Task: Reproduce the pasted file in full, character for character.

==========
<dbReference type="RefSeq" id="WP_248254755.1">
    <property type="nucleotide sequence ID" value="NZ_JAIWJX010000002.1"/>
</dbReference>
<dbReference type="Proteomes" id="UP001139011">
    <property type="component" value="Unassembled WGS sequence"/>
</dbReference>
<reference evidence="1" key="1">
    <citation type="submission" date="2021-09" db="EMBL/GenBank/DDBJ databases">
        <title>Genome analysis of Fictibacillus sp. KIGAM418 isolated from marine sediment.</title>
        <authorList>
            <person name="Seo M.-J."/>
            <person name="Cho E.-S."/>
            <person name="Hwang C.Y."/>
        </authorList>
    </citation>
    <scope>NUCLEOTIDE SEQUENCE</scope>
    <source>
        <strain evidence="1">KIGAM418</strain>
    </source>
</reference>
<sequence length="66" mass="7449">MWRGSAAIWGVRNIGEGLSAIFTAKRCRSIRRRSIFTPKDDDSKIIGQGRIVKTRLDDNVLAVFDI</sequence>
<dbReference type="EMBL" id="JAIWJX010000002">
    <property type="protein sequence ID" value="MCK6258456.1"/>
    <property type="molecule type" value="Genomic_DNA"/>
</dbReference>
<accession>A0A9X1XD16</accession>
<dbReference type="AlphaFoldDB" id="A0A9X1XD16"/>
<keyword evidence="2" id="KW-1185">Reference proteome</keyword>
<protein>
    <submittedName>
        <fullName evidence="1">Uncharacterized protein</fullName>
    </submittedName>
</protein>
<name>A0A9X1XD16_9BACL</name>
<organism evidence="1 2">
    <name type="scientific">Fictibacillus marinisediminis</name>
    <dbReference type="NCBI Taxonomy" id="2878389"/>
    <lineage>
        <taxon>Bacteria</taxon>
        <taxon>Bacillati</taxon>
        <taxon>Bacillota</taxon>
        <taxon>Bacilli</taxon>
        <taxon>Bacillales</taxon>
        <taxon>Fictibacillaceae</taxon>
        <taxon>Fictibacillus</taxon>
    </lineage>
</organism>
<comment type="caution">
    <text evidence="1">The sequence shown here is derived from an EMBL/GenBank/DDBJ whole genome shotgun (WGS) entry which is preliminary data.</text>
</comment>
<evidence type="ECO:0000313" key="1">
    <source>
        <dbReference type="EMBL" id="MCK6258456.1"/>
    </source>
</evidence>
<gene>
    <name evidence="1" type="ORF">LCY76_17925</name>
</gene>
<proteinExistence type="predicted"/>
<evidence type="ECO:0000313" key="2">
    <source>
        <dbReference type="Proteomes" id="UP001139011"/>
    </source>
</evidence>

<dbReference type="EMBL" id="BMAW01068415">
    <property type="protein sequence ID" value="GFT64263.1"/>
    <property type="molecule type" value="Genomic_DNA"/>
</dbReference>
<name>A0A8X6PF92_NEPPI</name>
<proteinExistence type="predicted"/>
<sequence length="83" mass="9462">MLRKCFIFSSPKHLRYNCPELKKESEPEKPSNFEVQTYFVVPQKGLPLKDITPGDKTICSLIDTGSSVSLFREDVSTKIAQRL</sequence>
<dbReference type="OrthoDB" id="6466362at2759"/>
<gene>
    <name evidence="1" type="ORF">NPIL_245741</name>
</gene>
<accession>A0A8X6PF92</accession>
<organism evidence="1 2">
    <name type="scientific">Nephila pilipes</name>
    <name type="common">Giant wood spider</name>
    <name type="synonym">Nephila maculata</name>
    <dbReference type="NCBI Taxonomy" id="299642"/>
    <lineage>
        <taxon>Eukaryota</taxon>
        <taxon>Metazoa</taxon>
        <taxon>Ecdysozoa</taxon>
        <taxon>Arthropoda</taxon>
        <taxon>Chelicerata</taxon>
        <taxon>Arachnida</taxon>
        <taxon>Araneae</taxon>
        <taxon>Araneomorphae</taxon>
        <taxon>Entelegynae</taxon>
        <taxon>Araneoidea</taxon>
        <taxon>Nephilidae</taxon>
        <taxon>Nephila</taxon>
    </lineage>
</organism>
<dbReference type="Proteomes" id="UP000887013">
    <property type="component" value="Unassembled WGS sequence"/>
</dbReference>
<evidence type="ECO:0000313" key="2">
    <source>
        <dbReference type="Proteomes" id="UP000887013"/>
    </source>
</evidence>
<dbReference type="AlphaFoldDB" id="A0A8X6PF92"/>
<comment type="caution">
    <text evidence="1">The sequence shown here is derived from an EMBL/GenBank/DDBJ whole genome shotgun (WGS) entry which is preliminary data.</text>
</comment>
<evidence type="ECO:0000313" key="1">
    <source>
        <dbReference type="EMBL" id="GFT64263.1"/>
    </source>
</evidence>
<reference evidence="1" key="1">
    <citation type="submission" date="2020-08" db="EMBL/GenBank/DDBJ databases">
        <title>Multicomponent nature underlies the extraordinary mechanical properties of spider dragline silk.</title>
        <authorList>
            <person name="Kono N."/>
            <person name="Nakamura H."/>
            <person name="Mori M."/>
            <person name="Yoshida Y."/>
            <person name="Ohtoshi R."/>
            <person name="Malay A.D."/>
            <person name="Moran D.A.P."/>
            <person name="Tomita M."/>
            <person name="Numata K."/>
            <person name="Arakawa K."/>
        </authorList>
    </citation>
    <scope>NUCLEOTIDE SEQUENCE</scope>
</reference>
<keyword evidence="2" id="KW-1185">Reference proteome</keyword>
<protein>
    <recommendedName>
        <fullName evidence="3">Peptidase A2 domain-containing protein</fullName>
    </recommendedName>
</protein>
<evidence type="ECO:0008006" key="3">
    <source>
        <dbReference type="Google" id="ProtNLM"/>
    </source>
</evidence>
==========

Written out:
<dbReference type="RefSeq" id="WP_248254755.1">
    <property type="nucleotide sequence ID" value="NZ_JAIWJX010000002.1"/>
</dbReference>
<dbReference type="Proteomes" id="UP001139011">
    <property type="component" value="Unassembled WGS sequence"/>
</dbReference>
<reference evidence="1" key="1">
    <citation type="submission" date="2021-09" db="EMBL/GenBank/DDBJ databases">
        <title>Genome analysis of Fictibacillus sp. KIGAM418 isolated from marine sediment.</title>
        <authorList>
            <person name="Seo M.-J."/>
            <person name="Cho E.-S."/>
            <person name="Hwang C.Y."/>
        </authorList>
    </citation>
    <scope>NUCLEOTIDE SEQUENCE</scope>
    <source>
        <strain evidence="1">KIGAM418</strain>
    </source>
</reference>
<sequence length="66" mass="7449">MWRGSAAIWGVRNIGEGLSAIFTAKRCRSIRRRSIFTPKDDDSKIIGQGRIVKTRLDDNVLAVFDI</sequence>
<dbReference type="EMBL" id="JAIWJX010000002">
    <property type="protein sequence ID" value="MCK6258456.1"/>
    <property type="molecule type" value="Genomic_DNA"/>
</dbReference>
<accession>A0A9X1XD16</accession>
<dbReference type="AlphaFoldDB" id="A0A9X1XD16"/>
<keyword evidence="2" id="KW-1185">Reference proteome</keyword>
<protein>
    <submittedName>
        <fullName evidence="1">Uncharacterized protein</fullName>
    </submittedName>
</protein>
<name>A0A9X1XD16_9BACL</name>
<organism evidence="1 2">
    <name type="scientific">Fictibacillus marinisediminis</name>
    <dbReference type="NCBI Taxonomy" id="2878389"/>
    <lineage>
        <taxon>Bacteria</taxon>
        <taxon>Bacillati</taxon>
        <taxon>Bacillota</taxon>
        <taxon>Bacilli</taxon>
        <taxon>Bacillales</taxon>
        <taxon>Fictibacillaceae</taxon>
        <taxon>Fictibacillus</taxon>
    </lineage>
</organism>
<comment type="caution">
    <text evidence="1">The sequence shown here is derived from an EMBL/GenBank/DDBJ whole genome shotgun (WGS) entry which is preliminary data.</text>
</comment>
<evidence type="ECO:0000313" key="1">
    <source>
        <dbReference type="EMBL" id="MCK6258456.1"/>
    </source>
</evidence>
<gene>
    <name evidence="1" type="ORF">LCY76_17925</name>
</gene>
<proteinExistence type="predicted"/>
<evidence type="ECO:0000313" key="2">
    <source>
        <dbReference type="Proteomes" id="UP001139011"/>
    </source>
</evidence>

<dbReference type="EMBL" id="BMAW01068415">
    <property type="protein sequence ID" value="GFT64263.1"/>
    <property type="molecule type" value="Genomic_DNA"/>
</dbReference>
<name>A0A8X6PF92_NEPPI</name>
<proteinExistence type="predicted"/>
<sequence length="83" mass="9462">MLRKCFIFSSPKHLRYNCPELKKESEPEKPSNFEVQTYFVVPQKGLPLKDITPGDKTICSLIDTGSSVSLFREDVSTKIAQRL</sequence>
<dbReference type="OrthoDB" id="6466362at2759"/>
<gene>
    <name evidence="1" type="ORF">NPIL_245741</name>
</gene>
<accession>A0A8X6PF92</accession>
<organism evidence="1 2">
    <name type="scientific">Nephila pilipes</name>
    <name type="common">Giant wood spider</name>
    <name type="synonym">Nephila maculata</name>
    <dbReference type="NCBI Taxonomy" id="299642"/>
    <lineage>
        <taxon>Eukaryota</taxon>
        <taxon>Metazoa</taxon>
        <taxon>Ecdysozoa</taxon>
        <taxon>Arthropoda</taxon>
        <taxon>Chelicerata</taxon>
        <taxon>Arachnida</taxon>
        <taxon>Araneae</taxon>
        <taxon>Araneomorphae</taxon>
        <taxon>Entelegynae</taxon>
        <taxon>Araneoidea</taxon>
        <taxon>Nephilidae</taxon>
        <taxon>Nephila</taxon>
    </lineage>
</organism>
<dbReference type="Proteomes" id="UP000887013">
    <property type="component" value="Unassembled WGS sequence"/>
</dbReference>
<evidence type="ECO:0000313" key="2">
    <source>
        <dbReference type="Proteomes" id="UP000887013"/>
    </source>
</evidence>
<dbReference type="AlphaFoldDB" id="A0A8X6PF92"/>
<comment type="caution">
    <text evidence="1">The sequence shown here is derived from an EMBL/GenBank/DDBJ whole genome shotgun (WGS) entry which is preliminary data.</text>
</comment>
<evidence type="ECO:0000313" key="1">
    <source>
        <dbReference type="EMBL" id="GFT64263.1"/>
    </source>
</evidence>
<reference evidence="1" key="1">
    <citation type="submission" date="2020-08" db="EMBL/GenBank/DDBJ databases">
        <title>Multicomponent nature underlies the extraordinary mechanical properties of spider dragline silk.</title>
        <authorList>
            <person name="Kono N."/>
            <person name="Nakamura H."/>
            <person name="Mori M."/>
            <person name="Yoshida Y."/>
            <person name="Ohtoshi R."/>
            <person name="Malay A.D."/>
            <person name="Moran D.A.P."/>
            <person name="Tomita M."/>
            <person name="Numata K."/>
            <person name="Arakawa K."/>
        </authorList>
    </citation>
    <scope>NUCLEOTIDE SEQUENCE</scope>
</reference>
<keyword evidence="2" id="KW-1185">Reference proteome</keyword>
<protein>
    <recommendedName>
        <fullName evidence="3">Peptidase A2 domain-containing protein</fullName>
    </recommendedName>
</protein>
<evidence type="ECO:0008006" key="3">
    <source>
        <dbReference type="Google" id="ProtNLM"/>
    </source>
</evidence>